Burning god

Burning Man, religion and politics

Many participants consider Burning Man a spiritual experience, though not a religious one.

Many participants consider Burning Man a spiritual experience, though not a religious one.


I didn’t understand how religion worked until I experienced Burning Man. That isn’t to say I fully understand now how religion works, but I do have certain insight, and in the current United States’ political climate, maybe I can say something of value about the intersection of Burning Man, religion and politics.

Burning Man does many things to emphasize similarities among participants in the ways other religions do. These are also the methods politicians use to create divisions within communities that have more similarities than differences.

Shared labor at BM: At Burning Man, everyone works to create Black Rock City. There’s a difference between moving into a new town where you move into an already constructed house and one where you build a home.

Shared labor at church: At church, people often come together to create things, be it a pancake breakfast, a fish fry, a charitable event, or a ministry like feeding the homeless.

Divided labor at politics: People work to get their candidate or political party elected over their fellow citizens’ choices. They take joy in opposing party members’ failures, even when those failures make their own lives worse, like the Democrats’ joy in the way the Bush administration destroyed the economy and gave them a path to political control.

Shared ritual at BM: Burn the Man.

Shared ritual at church: The very act of worship, of coming together at regular intervals to a regular place to perform an act that honors something greater than the individual being is a ritual. No need to even mention pretend cannibalism or group prayer or gestures (group kneeling or bowing or the sign of the cross).

Divided ritual at politics: Politics has no ritual to honor something greater, just utilitarian behaviors required for the practice of politics.

Shared similarity at BM: There’s a reason costumes have become so important at Burning Man. They emphasize the outer similarity of an integrated group, particularly in comparison to the habit of the default world. And everyone looks the same under a layer of playa dust.

Shared similarity at church: Our view of god or acceptance of all gods is perfect when practiced perfectly. Members are often homogenous in style of dress, preferred religious music, even level of fellowship. In fact, religious institutions are the least integrative communities in our culture.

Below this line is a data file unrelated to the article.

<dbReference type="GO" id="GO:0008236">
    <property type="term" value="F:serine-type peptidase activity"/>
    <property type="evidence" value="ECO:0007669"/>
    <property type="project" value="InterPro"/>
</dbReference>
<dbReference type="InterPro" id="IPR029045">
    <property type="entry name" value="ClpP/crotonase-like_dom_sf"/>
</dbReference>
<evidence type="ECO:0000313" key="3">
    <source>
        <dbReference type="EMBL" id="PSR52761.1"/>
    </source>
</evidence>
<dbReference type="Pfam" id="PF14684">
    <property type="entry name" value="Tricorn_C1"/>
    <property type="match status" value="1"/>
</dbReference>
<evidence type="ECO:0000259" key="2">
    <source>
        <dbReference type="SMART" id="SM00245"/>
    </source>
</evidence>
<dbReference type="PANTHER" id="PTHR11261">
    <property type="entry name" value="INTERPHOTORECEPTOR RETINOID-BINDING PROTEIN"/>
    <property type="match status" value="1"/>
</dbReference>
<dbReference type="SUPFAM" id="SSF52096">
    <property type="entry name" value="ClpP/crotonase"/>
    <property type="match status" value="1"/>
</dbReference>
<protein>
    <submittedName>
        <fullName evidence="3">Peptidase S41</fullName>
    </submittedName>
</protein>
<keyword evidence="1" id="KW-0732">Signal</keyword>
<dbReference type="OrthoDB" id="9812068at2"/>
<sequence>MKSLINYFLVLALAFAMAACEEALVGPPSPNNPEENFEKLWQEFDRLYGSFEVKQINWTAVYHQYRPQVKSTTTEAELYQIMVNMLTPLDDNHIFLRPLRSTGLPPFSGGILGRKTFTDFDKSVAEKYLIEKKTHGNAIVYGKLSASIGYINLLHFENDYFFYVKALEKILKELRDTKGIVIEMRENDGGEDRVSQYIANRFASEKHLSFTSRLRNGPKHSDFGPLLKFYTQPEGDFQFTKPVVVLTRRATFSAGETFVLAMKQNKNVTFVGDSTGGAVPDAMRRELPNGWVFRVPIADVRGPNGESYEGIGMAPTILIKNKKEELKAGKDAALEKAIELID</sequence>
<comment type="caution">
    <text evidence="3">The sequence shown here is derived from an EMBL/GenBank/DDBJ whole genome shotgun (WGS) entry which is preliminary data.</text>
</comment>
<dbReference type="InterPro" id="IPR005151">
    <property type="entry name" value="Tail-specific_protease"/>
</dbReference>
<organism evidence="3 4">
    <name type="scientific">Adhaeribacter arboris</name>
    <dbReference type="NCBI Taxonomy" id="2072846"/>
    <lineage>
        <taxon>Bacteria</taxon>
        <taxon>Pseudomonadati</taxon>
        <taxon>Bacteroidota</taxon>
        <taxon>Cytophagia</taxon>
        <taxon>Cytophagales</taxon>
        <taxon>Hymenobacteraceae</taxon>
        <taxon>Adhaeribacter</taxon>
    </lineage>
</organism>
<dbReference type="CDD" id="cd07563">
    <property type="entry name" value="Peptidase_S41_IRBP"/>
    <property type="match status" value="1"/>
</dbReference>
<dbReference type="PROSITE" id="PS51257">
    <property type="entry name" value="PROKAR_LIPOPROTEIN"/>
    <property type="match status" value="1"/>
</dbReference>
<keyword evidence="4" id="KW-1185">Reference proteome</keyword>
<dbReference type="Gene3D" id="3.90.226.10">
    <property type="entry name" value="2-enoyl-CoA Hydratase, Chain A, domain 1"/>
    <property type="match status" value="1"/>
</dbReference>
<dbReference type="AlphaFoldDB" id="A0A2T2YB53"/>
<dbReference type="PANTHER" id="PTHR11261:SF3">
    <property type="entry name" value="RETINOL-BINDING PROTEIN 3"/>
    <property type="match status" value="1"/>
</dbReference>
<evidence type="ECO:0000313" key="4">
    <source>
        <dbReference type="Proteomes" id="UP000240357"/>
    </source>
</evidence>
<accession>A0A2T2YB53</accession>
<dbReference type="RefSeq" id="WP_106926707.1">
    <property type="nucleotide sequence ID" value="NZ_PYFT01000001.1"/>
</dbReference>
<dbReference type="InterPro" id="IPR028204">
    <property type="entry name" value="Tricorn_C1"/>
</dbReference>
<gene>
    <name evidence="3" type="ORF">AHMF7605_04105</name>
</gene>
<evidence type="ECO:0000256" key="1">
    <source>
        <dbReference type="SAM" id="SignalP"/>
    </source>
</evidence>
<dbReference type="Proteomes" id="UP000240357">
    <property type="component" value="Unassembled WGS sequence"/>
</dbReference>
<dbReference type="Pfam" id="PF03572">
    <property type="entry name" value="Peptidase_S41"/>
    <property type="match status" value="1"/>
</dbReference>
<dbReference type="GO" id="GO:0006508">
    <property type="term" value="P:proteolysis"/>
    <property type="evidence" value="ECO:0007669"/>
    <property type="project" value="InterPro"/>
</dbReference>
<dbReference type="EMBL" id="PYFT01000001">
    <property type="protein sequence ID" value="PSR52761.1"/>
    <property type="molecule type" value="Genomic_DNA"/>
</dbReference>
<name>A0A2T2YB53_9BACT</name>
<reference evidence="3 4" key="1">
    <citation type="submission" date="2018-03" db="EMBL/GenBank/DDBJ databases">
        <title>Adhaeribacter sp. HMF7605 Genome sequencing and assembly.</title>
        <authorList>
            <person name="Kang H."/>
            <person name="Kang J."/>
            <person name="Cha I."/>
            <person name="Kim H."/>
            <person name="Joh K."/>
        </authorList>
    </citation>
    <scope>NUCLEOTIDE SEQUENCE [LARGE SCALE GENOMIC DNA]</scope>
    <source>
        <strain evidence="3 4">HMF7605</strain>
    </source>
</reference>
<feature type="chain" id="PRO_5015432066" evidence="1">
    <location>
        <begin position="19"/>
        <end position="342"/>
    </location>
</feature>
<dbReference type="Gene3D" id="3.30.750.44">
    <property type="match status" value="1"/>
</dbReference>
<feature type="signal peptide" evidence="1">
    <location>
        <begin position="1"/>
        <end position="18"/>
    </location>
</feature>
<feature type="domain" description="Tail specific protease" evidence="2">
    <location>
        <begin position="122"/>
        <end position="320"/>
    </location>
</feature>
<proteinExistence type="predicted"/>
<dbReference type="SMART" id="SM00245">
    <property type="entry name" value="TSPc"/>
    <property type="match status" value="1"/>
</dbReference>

Emphasis of difference in politics: We’re a Christian nation. Black president. Immigration. Gay marriage. Politics always tends to emphasize our superficial differences by playing those differences against each other with racism, sexism, genderism, economic status, even though Americans have to look pretty hard to find real, practical differences between the parties’ policies.

Shared suffering at Burning Man: The harsh environment creates a group experience. The weather is outside of participants’ control, and it’s humbling.

Shared suffering at church: The effects of the world on our inner beings—things like sin or a bad economy—creates mutual suffering within the church. It’s outside of participants’ control, and it’s humbling.

Unequal suffering in politics: People who share another political view cause suffering. Harry Reid caused my house to lose half its value. Sharron Angle is going to take my Social Security so I’ll have to starve or work as a greeter at Walmart. Immigrants take my health care. Participants believe they have control over the things that make them afraid.

Despite what organizers say, Burning Man is religion. It has ritual, hierarchy, spirituality and dogma. There are many religions that don’t worship a god but that do have a sacrifice. Politicians cynically takes some of the components of religion—shared morality, perceived enemies, saviors—and perverts them to sew seeds of hatred, distrust and discord.